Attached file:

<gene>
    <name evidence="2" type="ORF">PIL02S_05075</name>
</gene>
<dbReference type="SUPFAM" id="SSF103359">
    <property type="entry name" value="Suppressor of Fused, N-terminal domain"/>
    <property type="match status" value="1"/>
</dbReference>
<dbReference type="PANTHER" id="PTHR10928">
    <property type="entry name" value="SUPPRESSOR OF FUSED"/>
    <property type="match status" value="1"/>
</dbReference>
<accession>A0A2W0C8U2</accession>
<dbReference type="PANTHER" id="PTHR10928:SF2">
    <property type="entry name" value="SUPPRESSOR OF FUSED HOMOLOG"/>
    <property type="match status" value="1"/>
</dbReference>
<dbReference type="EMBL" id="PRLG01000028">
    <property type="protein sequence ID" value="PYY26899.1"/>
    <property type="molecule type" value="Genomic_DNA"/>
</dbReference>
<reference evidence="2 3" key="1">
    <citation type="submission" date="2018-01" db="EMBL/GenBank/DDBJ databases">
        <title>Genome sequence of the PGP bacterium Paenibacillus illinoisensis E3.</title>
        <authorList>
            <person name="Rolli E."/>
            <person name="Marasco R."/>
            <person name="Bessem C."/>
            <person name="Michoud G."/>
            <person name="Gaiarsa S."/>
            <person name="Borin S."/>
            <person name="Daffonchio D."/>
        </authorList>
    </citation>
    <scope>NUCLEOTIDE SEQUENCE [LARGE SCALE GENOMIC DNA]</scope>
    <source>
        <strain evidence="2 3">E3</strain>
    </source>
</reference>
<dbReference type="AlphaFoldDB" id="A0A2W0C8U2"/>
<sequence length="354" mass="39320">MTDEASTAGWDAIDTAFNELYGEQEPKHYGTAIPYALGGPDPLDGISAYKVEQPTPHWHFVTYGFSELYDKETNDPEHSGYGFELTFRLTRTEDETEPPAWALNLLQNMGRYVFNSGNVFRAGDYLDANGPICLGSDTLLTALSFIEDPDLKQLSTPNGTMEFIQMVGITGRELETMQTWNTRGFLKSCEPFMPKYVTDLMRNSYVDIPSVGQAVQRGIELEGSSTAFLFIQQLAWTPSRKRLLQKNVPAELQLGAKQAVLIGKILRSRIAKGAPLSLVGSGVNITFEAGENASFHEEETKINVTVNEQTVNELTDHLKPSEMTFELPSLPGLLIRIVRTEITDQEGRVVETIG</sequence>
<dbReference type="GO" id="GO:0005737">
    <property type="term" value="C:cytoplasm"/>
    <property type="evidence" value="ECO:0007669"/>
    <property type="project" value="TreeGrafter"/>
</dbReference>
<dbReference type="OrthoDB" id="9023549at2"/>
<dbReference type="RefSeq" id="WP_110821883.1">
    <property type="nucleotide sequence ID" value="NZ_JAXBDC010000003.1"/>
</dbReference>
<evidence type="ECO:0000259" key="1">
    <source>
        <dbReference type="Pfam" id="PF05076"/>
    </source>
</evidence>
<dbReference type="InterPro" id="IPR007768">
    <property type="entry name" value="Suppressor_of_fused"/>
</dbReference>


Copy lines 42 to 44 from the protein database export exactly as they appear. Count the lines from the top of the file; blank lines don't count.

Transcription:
    <property type="term" value="C:cytoplasm"/>
    <property type="evidence" value="ECO:0007669"/>
    <property type="project" value="TreeGrafter"/>